The loonie — did you even know Canada had a sweet name like that for its dollar? — is tanking. Canadians are worried, but hoping its comparative value to the U.S. dollar — about 68 cents to our dollar right now, down nearly a third in three years — will entice its neighbors to the south to do some cheap vacationing. So, if you’re taking the family station wagon from Detroit to Toronto or Boston to Quebec City, what should you load up on?
When I went to Montreal for spring break my freshman year of college, we got blotto. One of my compatriots even had a two-day bout of alcohol poisoning. It was partially because we weren’t 21 yet and it was legal up yonder. But, the bleary-eyed booze fever also took hold because Canadians pack alcohol into their beer like clowns into a car. It’s like it’s a contest to see what beer is more manly — from Molson Export to Unibroue. (They also, hilariously, love forties in Canada.) My go-to is Labatt’s Blue: It makes you feel like you’re a lumberjack-turned-hockey player when you’re holding one. You aren’t allowed to shave for at least four days before consuming one. Buy it all up. Drink it up. Lose eyesight briefly, like my friend Chris did.
So, now, you’re thinking: This list is going to be a bunch of stereotypical nonsense. Yep, probably! Maple syrup is delicious and Canada has tons of that sweet, sweet sap. Pour it on pancakes, pizza, a log from a maple tree, whatever. Canadian youths are known to pound the Grade A stuff, usually after knocking back a large quantity of whiskey or beer or schnapps. It’s weird how many hangovers are mourned with the line, “We shouldn’t have done those maple syrup shots.”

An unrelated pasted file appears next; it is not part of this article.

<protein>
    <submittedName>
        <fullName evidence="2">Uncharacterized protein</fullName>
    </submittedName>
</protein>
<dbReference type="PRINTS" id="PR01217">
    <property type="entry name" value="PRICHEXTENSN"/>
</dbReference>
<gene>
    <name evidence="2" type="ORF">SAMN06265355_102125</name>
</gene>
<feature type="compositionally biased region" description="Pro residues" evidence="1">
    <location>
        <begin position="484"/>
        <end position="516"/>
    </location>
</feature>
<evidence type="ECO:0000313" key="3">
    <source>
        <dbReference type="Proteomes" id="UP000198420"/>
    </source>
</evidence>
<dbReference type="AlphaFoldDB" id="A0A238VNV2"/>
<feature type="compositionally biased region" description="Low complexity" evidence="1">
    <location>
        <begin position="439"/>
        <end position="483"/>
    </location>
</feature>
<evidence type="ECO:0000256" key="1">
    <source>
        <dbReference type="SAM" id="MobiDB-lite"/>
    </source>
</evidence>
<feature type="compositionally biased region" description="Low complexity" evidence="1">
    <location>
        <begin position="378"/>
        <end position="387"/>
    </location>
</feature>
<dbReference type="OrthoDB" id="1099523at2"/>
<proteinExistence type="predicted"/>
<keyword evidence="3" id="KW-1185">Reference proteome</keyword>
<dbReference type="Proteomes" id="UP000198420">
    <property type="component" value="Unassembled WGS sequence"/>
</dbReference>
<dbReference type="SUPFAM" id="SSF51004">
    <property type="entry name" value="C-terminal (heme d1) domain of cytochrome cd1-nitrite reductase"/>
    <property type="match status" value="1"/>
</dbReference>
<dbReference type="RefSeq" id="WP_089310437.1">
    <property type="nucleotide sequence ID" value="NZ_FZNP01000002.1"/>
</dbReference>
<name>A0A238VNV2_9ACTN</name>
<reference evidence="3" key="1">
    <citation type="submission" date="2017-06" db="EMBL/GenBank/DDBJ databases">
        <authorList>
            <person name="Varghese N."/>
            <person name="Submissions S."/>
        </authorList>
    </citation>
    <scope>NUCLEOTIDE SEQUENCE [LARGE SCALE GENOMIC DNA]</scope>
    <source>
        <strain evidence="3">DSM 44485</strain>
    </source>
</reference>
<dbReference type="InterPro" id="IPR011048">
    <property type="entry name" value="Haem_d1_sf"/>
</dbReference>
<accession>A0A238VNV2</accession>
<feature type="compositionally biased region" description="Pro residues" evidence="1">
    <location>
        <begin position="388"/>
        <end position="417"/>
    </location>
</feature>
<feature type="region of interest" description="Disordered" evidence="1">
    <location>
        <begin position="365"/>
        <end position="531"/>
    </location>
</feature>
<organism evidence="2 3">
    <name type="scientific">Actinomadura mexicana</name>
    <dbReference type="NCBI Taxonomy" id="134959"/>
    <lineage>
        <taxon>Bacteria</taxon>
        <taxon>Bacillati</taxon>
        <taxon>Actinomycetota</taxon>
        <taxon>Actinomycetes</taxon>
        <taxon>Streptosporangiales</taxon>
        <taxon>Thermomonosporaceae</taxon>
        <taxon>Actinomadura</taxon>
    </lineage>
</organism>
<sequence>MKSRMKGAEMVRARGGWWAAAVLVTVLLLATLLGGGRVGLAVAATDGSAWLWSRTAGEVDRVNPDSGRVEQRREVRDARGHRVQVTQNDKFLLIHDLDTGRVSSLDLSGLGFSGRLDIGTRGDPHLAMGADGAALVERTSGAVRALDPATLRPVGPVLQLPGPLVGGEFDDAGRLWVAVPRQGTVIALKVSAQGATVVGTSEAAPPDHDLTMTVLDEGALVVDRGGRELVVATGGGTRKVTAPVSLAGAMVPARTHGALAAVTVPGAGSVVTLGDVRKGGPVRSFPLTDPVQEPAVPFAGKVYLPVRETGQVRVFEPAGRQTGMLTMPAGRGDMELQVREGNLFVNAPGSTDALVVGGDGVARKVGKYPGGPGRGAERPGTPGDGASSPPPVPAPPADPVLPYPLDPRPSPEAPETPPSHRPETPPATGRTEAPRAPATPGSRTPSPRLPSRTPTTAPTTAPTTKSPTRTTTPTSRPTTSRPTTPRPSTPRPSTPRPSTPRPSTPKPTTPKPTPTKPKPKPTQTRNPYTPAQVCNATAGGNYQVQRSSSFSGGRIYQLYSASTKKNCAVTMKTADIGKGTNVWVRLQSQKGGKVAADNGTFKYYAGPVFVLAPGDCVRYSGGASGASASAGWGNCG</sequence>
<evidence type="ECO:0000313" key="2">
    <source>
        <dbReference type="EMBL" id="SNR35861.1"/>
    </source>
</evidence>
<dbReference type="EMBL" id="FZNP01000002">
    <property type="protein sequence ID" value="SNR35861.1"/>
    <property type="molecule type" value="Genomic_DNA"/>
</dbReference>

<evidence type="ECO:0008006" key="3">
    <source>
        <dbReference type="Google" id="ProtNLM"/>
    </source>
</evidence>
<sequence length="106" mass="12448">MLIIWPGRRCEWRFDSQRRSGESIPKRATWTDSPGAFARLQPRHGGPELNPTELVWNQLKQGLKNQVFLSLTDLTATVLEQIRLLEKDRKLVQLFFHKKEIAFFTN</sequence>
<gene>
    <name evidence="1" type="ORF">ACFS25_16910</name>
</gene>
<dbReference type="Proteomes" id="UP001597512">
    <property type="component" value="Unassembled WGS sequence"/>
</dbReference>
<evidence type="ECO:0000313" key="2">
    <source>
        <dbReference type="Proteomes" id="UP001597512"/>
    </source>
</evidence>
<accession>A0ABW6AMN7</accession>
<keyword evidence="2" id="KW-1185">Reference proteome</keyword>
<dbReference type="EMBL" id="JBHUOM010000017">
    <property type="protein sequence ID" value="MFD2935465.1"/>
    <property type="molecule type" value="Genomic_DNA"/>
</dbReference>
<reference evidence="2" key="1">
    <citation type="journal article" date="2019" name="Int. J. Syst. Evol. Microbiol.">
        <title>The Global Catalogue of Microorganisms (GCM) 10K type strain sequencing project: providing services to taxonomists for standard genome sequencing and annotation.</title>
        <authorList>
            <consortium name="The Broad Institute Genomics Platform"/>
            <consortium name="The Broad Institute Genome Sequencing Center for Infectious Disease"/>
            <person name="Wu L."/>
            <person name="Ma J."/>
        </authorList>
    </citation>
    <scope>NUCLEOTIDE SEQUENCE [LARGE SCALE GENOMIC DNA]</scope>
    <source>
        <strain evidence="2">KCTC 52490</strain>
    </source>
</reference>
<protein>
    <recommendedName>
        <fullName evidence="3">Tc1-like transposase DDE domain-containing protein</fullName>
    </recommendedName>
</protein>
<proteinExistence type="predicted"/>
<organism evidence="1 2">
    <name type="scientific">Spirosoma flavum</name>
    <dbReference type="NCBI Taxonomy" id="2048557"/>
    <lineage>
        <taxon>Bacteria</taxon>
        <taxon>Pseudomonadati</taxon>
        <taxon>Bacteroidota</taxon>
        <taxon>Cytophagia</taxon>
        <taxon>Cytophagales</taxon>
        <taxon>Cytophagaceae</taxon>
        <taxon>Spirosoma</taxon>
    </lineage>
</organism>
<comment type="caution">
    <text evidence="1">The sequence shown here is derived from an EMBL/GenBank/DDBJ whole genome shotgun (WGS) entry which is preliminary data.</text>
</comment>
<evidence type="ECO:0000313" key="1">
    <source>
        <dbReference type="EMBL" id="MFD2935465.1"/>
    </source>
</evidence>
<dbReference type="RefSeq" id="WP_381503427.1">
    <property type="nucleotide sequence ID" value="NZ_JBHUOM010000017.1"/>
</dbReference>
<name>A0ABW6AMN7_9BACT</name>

A Montreal Canadiens sweater
The Habs are the oldest team in the game, son. Gotta come correct in the States with a fresh jersey to let everyone know that, yes, you are now that annoying friend who is really into hockey and/or soccer.
One of Canada’s main exports is the automobile. And with that glorious exchange rate you’ll go a long way to offset any of those high taxes they like up there. Go with the Mercedes B200, which you can’t buy in the United States. It’ll set you back a piddling $25,000 U.S.
A Justin Trudeau poster to frame and place above your bed
Dayyyuum, am I right?
Poutine from Burger King
Yep, the King sells fries smothered in cheese and gravy in Canada. You can surely find better examples of the dish, but why would you want to? You go to France for Le Royale Cheese from McDonald’s. You go to Canada for the poutine from BK.
One of those Canadian flag pins so when you travel abroad people won’t think you come from the same country as Trump
Canadians travel a lot and they all pop that maple leaf on their backpacks. Pick one up today!